Porter's Generic Strategies and Limitations

Topics: Porter generic strategies, Strategic management, Marketing Pages: 9 (2821 words) Published: January 3, 2014
Michael Porter has described a category scheme consisting of three general types of strategies that are commonly used by businesses to achieve and maintain competitive advantage. These three generic strategies are defined along two dimensions: strategic scope and strategic strength. Strategic scope is a demand-side dimension (Michael E. Porter was originally an engineer, then an economist before he specialized in strategy) and looks at the size and composition of the market you intend to target. Strategic strength is a supply-side dimension and looks at the strength or core competency of the firm. In particular he identified two competencies that he felt were most important: product differentiation and product cost (efficiency). He originally ranked each of the three dimensions (level of differentiation, relative product cost, and scope of target market) as either low, medium, or high, and juxtaposed them in a three dimensional matrix. That is, the category scheme was displayed as a 3 by 3 by 3 cube. But most of the 27 combinations were not viable.

Porter's Generic Strategies
In his 1980 classic Competitive Strategy: Techniques for Analyzing Industries and Competitors, Porter simplifies the scheme by reducing it down to the three best strategies. They are cost leadership, differentiation, and market segmentation (or focus). Market segmentation is narrow in scope while both cost leadership and differentiation are relatively broad in market scope. Empirical research on the profit impact of marketing strategy indicated that firms with a high market share were often quite profitable, but so were many firms with low market share. The least profitable firms were those with moderate market share. This was sometimes referred to as the hole in the middle problem. Porter’s explanation of this is that firms with high market share were successful because they pursued a cost leadership strategy and firms with low market share were successful because they used market segmentation to focus on a small but profitable market niche. Firms in the middle were less profitable because they did not have a viable generic strategy. Porter suggested combining multiple strategies is successful in only one case. Combining a market segmentation strategy with a product differentiation strategy was seen as an effective way of matching a firm’s product strategy (supply side) to the characteristics of your target market segments (demand side). But combinations like cost leadership with product differentiation were seen as hard (but not impossible) to implement due to the potential for conflict between cost minimization and the additional cost of value-added differentiation. Since that time, empirical research has indicated companies pursuing both differentiation and low-cost strategies may be more successful than companies pursuing only one strategy.[1] Some commentators have made a distinction between cost leadership, that is, low cost strategies, and best cost strategies. They claim that a low cost strategy is rarely able to provide a sustainable competitive advantage. In most cases firms end up in price wars. Instead, they claim a best cost strategy is preferred. This involves providing the best value for a relatively low price. Contents [hide]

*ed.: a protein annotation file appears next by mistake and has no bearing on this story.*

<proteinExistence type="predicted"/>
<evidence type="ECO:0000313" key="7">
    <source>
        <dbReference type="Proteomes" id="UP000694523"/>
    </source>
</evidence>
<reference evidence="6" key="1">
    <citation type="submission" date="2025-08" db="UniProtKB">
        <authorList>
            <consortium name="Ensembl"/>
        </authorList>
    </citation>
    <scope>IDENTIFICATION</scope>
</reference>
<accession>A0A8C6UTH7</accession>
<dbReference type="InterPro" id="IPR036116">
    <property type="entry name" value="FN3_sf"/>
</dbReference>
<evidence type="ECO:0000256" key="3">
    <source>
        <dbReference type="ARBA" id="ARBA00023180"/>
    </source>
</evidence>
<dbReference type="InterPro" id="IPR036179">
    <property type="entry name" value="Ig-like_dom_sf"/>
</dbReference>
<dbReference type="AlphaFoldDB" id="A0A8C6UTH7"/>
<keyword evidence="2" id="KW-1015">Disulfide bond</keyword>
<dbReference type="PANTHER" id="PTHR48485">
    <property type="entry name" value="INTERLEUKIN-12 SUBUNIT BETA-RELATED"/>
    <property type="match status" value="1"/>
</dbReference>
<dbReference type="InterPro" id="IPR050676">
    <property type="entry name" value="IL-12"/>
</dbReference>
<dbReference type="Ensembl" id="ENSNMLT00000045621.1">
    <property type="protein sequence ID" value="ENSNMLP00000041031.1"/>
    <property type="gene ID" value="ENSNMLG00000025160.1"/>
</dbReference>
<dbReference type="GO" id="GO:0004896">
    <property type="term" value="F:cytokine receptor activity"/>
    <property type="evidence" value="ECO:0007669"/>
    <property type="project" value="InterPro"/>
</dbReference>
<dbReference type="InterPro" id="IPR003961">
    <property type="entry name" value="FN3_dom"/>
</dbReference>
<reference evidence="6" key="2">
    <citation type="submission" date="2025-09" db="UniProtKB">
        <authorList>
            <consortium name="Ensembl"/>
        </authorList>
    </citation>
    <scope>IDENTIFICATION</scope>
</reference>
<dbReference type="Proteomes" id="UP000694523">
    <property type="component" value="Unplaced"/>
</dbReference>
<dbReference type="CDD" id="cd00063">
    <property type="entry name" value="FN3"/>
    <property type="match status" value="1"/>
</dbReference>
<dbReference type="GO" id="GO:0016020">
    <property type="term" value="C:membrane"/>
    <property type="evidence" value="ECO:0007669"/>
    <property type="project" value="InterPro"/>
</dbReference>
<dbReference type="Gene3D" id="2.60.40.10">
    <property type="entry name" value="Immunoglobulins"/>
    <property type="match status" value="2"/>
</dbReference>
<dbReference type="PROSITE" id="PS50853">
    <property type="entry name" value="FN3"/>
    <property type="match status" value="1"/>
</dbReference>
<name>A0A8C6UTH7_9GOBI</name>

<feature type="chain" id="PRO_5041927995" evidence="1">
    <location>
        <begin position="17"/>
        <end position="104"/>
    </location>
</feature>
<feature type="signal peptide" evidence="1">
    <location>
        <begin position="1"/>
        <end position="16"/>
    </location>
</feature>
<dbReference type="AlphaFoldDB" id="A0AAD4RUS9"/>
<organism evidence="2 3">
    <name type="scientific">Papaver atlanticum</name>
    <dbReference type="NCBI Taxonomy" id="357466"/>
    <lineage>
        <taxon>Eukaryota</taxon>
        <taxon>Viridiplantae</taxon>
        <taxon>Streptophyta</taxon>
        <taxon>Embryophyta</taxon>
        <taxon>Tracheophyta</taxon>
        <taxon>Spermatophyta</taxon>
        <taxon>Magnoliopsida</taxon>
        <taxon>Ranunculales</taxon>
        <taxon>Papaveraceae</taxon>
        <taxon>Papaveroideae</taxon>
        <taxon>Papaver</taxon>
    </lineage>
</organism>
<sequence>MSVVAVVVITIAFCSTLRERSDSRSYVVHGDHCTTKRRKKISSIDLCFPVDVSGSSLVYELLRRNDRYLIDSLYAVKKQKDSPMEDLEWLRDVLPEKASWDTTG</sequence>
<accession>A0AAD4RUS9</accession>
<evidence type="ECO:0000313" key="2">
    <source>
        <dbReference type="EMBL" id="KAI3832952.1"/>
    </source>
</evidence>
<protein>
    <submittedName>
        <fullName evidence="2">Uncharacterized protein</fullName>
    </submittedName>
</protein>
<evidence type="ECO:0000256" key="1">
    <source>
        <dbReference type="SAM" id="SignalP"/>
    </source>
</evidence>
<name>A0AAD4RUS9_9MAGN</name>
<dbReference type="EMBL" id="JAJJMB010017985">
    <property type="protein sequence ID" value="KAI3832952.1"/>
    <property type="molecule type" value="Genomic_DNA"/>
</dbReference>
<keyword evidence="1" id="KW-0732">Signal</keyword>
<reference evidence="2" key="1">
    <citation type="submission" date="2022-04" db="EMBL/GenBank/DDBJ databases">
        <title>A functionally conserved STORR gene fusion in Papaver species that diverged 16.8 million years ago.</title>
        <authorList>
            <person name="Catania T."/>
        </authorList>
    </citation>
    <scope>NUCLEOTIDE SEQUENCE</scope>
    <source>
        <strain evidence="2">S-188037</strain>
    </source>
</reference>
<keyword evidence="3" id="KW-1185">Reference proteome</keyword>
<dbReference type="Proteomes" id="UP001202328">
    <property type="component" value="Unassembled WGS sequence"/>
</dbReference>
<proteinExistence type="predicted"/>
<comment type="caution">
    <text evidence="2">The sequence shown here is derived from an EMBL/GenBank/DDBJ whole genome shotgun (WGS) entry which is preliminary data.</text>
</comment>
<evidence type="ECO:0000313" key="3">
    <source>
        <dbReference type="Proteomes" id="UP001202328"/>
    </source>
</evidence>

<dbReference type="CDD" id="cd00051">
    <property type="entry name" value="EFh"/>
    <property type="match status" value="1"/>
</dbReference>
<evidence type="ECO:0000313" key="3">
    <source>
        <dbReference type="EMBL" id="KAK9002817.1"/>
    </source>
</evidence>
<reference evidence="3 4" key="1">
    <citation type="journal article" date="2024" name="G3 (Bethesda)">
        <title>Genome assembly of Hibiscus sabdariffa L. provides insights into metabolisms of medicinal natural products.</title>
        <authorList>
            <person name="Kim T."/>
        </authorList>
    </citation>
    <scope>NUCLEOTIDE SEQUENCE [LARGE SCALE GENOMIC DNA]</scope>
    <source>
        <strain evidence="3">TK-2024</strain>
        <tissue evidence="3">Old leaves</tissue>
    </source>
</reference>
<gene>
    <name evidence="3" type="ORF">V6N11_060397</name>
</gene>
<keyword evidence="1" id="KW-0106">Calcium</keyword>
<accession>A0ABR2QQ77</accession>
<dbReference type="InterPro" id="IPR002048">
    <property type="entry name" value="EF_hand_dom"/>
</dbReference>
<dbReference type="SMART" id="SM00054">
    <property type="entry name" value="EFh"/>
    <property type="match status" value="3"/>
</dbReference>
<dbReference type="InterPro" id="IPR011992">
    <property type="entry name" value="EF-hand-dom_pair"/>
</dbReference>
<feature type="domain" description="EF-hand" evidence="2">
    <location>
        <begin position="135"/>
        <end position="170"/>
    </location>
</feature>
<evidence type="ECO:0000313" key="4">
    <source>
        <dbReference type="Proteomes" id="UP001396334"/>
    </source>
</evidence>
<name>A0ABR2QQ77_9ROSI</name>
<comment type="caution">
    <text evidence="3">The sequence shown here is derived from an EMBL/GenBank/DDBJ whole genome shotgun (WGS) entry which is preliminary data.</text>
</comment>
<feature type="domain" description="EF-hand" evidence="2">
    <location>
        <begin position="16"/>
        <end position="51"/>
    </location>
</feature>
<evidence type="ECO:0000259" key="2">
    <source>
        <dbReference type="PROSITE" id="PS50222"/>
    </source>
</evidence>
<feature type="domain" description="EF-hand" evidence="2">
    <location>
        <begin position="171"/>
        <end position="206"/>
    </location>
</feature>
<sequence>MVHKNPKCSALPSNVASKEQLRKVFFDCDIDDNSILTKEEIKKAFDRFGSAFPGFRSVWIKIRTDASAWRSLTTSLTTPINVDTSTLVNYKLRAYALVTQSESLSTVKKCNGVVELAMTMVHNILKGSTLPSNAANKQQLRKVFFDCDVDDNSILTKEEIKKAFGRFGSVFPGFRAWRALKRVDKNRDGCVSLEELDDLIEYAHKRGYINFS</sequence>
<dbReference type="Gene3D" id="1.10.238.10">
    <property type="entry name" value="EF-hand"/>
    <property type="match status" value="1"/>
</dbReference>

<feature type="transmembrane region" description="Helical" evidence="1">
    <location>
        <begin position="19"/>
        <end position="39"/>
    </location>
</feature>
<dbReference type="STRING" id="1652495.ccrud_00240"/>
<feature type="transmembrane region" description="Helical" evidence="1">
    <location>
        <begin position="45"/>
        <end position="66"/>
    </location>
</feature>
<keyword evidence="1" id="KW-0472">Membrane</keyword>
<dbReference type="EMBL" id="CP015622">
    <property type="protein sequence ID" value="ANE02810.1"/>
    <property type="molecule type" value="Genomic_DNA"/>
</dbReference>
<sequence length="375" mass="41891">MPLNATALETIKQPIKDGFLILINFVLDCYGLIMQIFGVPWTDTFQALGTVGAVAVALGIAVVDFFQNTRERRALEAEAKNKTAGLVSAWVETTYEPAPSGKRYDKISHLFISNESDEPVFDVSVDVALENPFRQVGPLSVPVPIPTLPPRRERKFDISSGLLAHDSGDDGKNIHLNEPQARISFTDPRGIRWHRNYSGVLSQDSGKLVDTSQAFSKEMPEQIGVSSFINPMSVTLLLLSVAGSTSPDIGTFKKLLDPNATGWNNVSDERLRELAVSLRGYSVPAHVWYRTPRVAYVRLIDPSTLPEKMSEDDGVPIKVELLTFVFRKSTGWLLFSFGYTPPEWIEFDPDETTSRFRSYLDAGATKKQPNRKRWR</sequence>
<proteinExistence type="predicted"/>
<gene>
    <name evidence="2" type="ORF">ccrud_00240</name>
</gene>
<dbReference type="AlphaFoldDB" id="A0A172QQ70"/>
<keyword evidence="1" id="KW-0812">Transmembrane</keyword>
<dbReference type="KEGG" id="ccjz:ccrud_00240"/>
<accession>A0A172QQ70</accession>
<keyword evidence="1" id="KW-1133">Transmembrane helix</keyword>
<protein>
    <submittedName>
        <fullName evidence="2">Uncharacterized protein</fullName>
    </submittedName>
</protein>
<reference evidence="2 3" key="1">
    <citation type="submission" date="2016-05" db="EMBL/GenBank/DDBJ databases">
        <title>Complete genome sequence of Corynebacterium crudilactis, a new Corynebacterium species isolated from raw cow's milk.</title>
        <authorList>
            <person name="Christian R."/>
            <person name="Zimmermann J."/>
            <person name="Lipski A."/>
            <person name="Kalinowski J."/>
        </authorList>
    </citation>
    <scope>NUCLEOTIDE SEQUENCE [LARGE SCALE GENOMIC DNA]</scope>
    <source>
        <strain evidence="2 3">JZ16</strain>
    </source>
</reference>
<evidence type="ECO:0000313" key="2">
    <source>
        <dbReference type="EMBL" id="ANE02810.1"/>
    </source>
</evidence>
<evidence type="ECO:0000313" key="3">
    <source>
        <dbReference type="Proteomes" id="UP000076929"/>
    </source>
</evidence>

1 Cost Leadership Strategy
2 Differentiation Strategy
2.1 Variants on the Differentiation Strategy
3 Focus or Leadership
4 Recent developments
5 Criticisms of generic strategies
6 See also
7 References
Cost Leadership Strategy[edit]

This strategy involves the firm winning market share by appealing to cost-conscious or price-sensitive customers. This is achieved by having the lowest prices in the target market segment, or at least the lowest price to value ratio (price compared to what customers receive). To succeed at offering the lowest price while still achieving profitability and a high return on investment, the firm must be able to operate at a lower cost than its rivals. There are three...


References: Jump up ^ Panayides, "Unknown" (2003)
^ Jump up to: a b Miller, D., "The generic strategy trap" in The Journal of Business Strategy 13(1):37-41 1992)
Jump up ^ Hambrick, D, "An empirical typology of mature industrial product environments" Academy of Management Journal, 26: 213-230. (1983)
Jump up ^ Murray, A.I
Jump up ^ Wright, P, "A refinement of Porter 's strategies." Strategic Management Journal, 8: 93-101.(1987)
Categories: Michael PorterMarketing
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